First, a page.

First Trust Value Line® Dividend Index Fund (FVD)

PowerShares Dynamic Large Cap Value Portfolio (PWV)

SPDR® S&P® Dividend ETF (SDY)

SPDR® Dow Jones® Industrial Average ETF (DIA)

By this point, I’m just about 100% sure I will be allocating some portion of my portfolio into FVD. Over the last 12 years this fund has outperformed DIA by a whopping 2.29% CAGR. But, before I commit, I will do my due diligence by reading the prospectus, and do a quick review of the ETF Deathwatch List over at Good news, FVD is not on the Deathwatch List and I like what I see in the prospectus.

First Trust Value Line® Dividend Index Fund (FVD) wins the Gold Star in the U.S. Large Cap Value category.

Here are some key facts that you may want to know about the First Trust Value Line® Dividend Index Fund (FVD)

The objective of the Fund is to seek investment results that correspond generally to the price and yield, before fees and expenses, of the Value Line® Dividend Index.

The index begins with the universe of stocks that Value Line® gives a SafetyTM Ranking of #1 or #2 using the Value Line® SafetyTMRanking System. All registered investment companies, limited partnerships and foreign securities not listed in the U.S. are removed from this universe.

From those stocks, Value Line® selects those companies with a higher than average dividend yield, as compared to the indicated dividend yield of the Standard & Poor’s 500 Composite Stock Price Index.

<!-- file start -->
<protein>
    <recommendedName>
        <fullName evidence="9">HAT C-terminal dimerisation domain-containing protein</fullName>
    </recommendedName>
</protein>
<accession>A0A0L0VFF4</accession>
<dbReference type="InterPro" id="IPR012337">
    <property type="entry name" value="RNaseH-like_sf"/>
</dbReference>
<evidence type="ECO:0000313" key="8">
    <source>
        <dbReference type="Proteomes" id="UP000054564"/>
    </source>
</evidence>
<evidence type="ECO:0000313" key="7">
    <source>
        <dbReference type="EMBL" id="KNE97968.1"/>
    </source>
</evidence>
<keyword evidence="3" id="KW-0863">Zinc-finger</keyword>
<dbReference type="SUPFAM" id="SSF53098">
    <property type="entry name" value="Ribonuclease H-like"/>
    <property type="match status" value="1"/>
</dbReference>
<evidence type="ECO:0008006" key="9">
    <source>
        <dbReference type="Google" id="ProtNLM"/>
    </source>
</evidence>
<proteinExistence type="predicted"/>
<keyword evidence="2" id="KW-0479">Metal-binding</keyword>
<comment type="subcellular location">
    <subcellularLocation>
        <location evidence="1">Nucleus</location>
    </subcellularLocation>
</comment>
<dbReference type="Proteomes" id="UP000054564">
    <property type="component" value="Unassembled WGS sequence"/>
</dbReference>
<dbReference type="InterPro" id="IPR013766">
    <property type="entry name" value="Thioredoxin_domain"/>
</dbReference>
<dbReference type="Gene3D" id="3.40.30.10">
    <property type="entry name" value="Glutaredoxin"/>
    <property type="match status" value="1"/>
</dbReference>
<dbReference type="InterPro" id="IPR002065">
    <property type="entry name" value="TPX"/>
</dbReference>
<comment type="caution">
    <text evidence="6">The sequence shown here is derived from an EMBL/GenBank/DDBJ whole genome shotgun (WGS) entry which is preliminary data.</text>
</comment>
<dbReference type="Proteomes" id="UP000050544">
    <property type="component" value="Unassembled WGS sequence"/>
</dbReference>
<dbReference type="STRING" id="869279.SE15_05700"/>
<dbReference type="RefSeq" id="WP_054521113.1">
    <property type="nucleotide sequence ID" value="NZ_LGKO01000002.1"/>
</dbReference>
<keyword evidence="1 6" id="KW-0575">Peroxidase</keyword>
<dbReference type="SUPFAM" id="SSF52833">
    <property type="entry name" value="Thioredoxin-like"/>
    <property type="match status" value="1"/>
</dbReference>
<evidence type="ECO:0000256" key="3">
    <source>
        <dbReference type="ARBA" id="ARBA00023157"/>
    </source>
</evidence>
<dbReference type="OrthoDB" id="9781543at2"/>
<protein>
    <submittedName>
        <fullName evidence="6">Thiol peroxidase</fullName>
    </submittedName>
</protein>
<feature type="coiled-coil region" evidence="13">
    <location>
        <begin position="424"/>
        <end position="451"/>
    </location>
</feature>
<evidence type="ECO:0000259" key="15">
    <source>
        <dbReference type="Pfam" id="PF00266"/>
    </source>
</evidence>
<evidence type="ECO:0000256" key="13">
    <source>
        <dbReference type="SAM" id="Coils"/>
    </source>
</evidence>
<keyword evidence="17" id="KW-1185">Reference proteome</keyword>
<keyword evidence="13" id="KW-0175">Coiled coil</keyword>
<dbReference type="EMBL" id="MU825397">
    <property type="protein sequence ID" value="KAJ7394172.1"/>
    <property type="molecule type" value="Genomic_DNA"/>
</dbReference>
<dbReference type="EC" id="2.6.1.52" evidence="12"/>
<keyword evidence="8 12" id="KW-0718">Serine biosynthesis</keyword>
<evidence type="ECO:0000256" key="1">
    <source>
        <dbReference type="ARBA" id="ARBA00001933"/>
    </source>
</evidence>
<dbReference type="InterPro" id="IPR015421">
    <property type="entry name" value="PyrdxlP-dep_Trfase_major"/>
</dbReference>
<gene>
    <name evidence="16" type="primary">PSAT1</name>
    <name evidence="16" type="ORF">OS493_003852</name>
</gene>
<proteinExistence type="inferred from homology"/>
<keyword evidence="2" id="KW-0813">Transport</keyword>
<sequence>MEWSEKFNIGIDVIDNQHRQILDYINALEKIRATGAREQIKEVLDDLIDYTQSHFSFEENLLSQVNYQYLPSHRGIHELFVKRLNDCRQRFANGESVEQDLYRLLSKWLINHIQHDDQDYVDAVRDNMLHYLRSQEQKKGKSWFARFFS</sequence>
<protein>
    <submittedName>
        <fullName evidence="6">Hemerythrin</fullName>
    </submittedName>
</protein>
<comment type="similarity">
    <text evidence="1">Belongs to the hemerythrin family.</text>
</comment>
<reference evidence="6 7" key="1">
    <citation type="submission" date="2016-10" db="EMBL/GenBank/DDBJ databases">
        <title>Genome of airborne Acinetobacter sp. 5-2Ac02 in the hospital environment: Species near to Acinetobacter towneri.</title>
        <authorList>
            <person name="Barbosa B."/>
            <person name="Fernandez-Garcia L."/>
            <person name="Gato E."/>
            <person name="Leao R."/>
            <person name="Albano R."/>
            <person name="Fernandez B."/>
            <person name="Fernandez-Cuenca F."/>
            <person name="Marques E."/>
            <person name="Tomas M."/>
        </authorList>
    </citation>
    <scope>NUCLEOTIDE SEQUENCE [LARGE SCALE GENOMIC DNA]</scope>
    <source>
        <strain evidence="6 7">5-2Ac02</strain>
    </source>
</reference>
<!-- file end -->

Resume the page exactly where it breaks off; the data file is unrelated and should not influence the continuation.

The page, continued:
Value Line® then eliminates those companies with an equity market capitalization of less than $1 billion.

The index seeks to be equally weighted in each of the securities in the index. The index is rebalanced on the application of the above model on a monthly basis.

12-Month Distribution Rate (as of 5/31/2017) = 2.02%

Net expense ratio = 0.70%

Average daily trade volume = 445,803 shares

Net assets = $3,629,359,956

Portfolio turnover rate = 60%

Number Of Holdings = 188

Top Sector Exposure (as a percentage of the portfolio)                            Utilities 22.19
Financials 16.59
Consumer Staples 14.31
Industrials 12.35
Health Care 8.94
Information Technology 8.50
Consumer Discretionary 6.45
Energy 3.21
Real Estate 3.21
Materials 2.66

Thank you for taking the time to read this article. Please fill out the comment block at the bottom of this page with any questions you may have.

Full disclosure: I own shares of FVD and intend to invest more in this fund in the future. I’m not a financial advisor. Please do your own due diligence or seek professional advice before investing.

Thank you, The Deep Value ETF Accumulator, aka Micah McDonald



2 Replies to “And the Best U.S. Large-Cap-Value ETF Award goes to…”

    1. Hi Mike
      The expense ratio is accounted for in the total returns.
      It is higher than the rest, but I think FVD is worth it in the large cap value category.
      Thanks for asking.